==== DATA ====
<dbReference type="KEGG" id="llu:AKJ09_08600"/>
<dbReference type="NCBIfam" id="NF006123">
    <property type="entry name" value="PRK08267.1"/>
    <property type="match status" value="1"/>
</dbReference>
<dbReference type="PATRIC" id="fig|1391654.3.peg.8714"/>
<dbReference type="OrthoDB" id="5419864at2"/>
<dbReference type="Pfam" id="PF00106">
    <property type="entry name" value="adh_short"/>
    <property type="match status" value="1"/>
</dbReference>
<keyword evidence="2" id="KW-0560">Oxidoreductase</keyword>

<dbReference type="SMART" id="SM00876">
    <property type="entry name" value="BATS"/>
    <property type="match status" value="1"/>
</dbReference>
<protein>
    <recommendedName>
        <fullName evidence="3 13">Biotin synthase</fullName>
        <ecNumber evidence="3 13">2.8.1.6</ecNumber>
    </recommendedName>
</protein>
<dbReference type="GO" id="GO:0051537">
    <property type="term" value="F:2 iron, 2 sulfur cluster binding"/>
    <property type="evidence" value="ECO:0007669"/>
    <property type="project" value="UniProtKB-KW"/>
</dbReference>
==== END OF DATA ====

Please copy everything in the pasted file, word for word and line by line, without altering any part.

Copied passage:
<dbReference type="KEGG" id="llu:AKJ09_08600"/>
<dbReference type="NCBIfam" id="NF006123">
    <property type="entry name" value="PRK08267.1"/>
    <property type="match status" value="1"/>
</dbReference>
<dbReference type="PATRIC" id="fig|1391654.3.peg.8714"/>
<dbReference type="OrthoDB" id="5419864at2"/>
<dbReference type="Pfam" id="PF00106">
    <property type="entry name" value="adh_short"/>
    <property type="match status" value="1"/>
</dbReference>
<keyword evidence="2" id="KW-0560">Oxidoreductase</keyword>

<dbReference type="SMART" id="SM00876">
    <property type="entry name" value="BATS"/>
    <property type="match status" value="1"/>
</dbReference>
<protein>
    <recommendedName>
        <fullName evidence="3 13">Biotin synthase</fullName>
        <ecNumber evidence="3 13">2.8.1.6</ecNumber>
    </recommendedName>
</protein>
<dbReference type="GO" id="GO:0051537">
    <property type="term" value="F:2 iron, 2 sulfur cluster binding"/>
    <property type="evidence" value="ECO:0007669"/>
    <property type="project" value="UniProtKB-KW"/>
</dbReference>